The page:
Measuring the market
Determining the size of the contract-manufacturing market is a methodological challenge. The biggest obstacle is the fact that most CMOs are either privately owned and do not report their financial results or are part of larger corporations that usually do not break out their CMO revenues in their financial reports. Although good research can overcome some of these problems, determining market size ends up requiring some amount of "guesstimation."Another methodological problem is defining what is included as "contract manufacturing." Many published reports are unclear about what they are measuring, which can lead to widely divergent market-size estimates. Understanding a given market size estimate requires that the reader and user fully appreciate what is being measured. Some of the dimensions that must be considered are discussed below:
Given the potentially broad dimensions of the CMO industry, users of market-size data must be clear about the applicability of the data they are using. PharmSource recently published its own estimate of the size of the dose CMO market, Dose CMOs by the Numbers—2012 Edition. We measured the market for contract manufacturing of a client's formulation under FDA, Western European, or Japanese GMP standards and built our estimate based on extensive research of company revenues and revenue modeling.
We (PharmSource) arrived at a contract-dose manufacturing market size of $13.7 billion in 2011. That was up 7% from 2010, but that growth rate includes revenue from facilities that became contract-manufacturing sites during the year after they were acquired by CMOs from biopharmaceutical/pharmaceutical companies. The organic growth rate (i.e., the growth of revenues at facilities that were in CMO networks in 2010) was 6%. We estimate that overall, dose CMOs accounted for 22% of the biopharmaceutical/pharmaceutical industry's dose-related cost-of-goods in 2011.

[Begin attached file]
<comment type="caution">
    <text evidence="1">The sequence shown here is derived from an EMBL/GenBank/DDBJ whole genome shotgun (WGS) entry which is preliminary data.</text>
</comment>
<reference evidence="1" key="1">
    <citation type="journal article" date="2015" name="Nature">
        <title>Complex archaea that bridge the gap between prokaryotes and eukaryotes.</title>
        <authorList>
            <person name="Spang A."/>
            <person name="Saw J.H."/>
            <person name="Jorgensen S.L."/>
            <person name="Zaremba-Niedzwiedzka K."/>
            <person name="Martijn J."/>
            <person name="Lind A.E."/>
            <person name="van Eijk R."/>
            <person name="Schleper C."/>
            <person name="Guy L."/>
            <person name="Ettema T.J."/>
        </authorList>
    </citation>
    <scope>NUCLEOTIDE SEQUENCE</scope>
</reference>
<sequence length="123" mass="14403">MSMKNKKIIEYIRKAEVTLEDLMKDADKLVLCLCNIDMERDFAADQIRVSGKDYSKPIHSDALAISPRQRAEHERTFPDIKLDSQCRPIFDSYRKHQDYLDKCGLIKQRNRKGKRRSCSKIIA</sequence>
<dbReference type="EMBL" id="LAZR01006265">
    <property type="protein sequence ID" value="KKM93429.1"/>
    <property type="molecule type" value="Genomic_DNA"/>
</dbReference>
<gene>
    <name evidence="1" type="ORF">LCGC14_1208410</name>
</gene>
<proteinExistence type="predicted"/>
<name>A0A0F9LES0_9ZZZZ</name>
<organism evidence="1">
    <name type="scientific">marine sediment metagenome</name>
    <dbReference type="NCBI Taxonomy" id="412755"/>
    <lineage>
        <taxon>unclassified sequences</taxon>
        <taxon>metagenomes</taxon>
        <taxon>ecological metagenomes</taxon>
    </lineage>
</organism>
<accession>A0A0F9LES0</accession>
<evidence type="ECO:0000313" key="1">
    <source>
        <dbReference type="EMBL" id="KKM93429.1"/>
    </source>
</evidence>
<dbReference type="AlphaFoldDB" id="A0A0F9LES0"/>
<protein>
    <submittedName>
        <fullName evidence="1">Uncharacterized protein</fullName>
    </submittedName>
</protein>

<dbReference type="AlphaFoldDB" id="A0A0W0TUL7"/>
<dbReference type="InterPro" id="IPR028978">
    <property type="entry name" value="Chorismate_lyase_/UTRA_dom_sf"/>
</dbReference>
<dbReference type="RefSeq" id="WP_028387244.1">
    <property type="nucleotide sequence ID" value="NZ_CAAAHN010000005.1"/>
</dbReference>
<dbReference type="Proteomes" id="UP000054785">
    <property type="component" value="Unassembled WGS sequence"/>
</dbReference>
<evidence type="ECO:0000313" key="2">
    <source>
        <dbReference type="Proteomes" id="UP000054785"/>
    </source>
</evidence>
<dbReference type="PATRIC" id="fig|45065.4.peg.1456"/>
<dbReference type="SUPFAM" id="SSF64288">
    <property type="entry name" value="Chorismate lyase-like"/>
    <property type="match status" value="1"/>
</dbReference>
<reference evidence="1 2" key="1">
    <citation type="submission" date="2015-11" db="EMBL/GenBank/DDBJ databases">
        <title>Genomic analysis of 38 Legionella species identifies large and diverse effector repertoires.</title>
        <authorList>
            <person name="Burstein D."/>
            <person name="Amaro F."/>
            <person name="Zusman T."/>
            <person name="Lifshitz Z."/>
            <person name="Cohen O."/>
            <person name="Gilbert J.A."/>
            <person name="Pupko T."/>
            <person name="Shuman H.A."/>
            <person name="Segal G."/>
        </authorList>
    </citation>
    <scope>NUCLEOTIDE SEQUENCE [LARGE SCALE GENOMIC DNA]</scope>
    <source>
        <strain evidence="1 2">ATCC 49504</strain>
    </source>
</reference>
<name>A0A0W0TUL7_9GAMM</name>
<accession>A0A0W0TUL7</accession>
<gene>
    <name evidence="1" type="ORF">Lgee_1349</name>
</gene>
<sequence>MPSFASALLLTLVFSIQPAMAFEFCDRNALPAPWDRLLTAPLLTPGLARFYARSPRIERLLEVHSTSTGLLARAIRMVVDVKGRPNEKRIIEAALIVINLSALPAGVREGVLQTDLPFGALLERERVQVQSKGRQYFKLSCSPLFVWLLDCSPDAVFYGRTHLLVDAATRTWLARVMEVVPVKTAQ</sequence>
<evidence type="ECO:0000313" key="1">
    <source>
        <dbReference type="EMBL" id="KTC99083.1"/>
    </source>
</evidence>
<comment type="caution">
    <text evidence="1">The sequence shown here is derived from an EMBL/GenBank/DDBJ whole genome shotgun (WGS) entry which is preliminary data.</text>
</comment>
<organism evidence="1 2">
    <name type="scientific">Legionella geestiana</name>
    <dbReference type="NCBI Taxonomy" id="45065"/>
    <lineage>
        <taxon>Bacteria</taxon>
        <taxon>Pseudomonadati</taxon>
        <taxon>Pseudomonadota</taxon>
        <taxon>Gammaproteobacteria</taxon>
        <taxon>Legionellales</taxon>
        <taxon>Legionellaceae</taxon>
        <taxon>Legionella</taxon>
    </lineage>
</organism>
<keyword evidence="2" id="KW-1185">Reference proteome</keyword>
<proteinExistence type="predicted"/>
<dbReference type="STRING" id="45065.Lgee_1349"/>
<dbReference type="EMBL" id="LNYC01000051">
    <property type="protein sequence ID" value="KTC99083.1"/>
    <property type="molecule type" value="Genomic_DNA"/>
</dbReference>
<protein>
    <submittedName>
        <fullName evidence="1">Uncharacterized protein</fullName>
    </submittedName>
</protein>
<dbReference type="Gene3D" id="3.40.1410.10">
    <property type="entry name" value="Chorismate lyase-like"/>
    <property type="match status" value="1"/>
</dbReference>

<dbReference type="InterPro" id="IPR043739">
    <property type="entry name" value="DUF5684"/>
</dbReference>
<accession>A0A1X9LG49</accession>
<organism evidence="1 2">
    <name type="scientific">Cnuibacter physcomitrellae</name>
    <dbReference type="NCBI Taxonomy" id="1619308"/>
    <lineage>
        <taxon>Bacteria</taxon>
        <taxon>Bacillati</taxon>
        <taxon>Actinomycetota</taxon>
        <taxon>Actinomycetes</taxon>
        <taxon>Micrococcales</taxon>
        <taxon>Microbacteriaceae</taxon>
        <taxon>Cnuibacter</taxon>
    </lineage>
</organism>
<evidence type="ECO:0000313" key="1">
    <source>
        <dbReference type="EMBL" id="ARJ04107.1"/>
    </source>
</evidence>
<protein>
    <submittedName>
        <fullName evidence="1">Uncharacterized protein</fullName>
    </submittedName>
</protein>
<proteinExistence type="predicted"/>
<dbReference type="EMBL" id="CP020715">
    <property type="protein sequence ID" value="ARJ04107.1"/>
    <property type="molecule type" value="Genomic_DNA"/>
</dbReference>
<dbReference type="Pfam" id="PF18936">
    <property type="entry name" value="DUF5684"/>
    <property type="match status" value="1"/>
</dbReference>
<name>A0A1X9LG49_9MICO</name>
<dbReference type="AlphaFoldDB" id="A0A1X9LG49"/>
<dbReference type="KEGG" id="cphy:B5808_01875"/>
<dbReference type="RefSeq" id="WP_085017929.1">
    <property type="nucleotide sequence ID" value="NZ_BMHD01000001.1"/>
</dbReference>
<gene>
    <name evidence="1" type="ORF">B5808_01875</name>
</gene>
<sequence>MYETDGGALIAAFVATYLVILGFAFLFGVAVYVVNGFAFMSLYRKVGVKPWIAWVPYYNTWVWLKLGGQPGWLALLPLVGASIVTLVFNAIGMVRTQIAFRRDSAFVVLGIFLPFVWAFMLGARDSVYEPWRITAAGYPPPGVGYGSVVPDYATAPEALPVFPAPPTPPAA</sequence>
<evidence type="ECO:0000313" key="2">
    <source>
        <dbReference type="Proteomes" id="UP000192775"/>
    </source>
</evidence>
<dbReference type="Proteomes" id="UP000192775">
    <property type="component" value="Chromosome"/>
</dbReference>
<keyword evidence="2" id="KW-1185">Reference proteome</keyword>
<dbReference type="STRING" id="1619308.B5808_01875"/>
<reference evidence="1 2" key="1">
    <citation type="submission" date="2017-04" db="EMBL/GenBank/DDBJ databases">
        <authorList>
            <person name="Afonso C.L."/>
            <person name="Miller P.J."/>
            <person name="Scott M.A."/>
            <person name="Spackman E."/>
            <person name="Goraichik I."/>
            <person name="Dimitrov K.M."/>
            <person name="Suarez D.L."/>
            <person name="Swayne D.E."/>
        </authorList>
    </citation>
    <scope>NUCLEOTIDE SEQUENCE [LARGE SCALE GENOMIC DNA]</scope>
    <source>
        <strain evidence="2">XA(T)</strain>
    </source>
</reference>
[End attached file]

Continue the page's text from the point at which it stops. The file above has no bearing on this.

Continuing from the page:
Of course, size and growth are not the only dimensions that matter for the health of the industry. Contract-dose manufacturing suffers from overcapacity, especially for solid-dose forms, and the intense competition to sell capacity means that only a minority of dose CMOs make reasonable profits. Further, global biopharmaceutical/pharmaceutical companies continue to show a strong preference for building captive manufacturing, shutting CMOs out from some of the most attractive segments of the market.
We continue to believe that a consolidation of the industry will happen sooner rather than later, driven by developments in the broader economic and financial environment. When that happens, the industry may not be so big or growing at the same rate, but it will be getting healthier.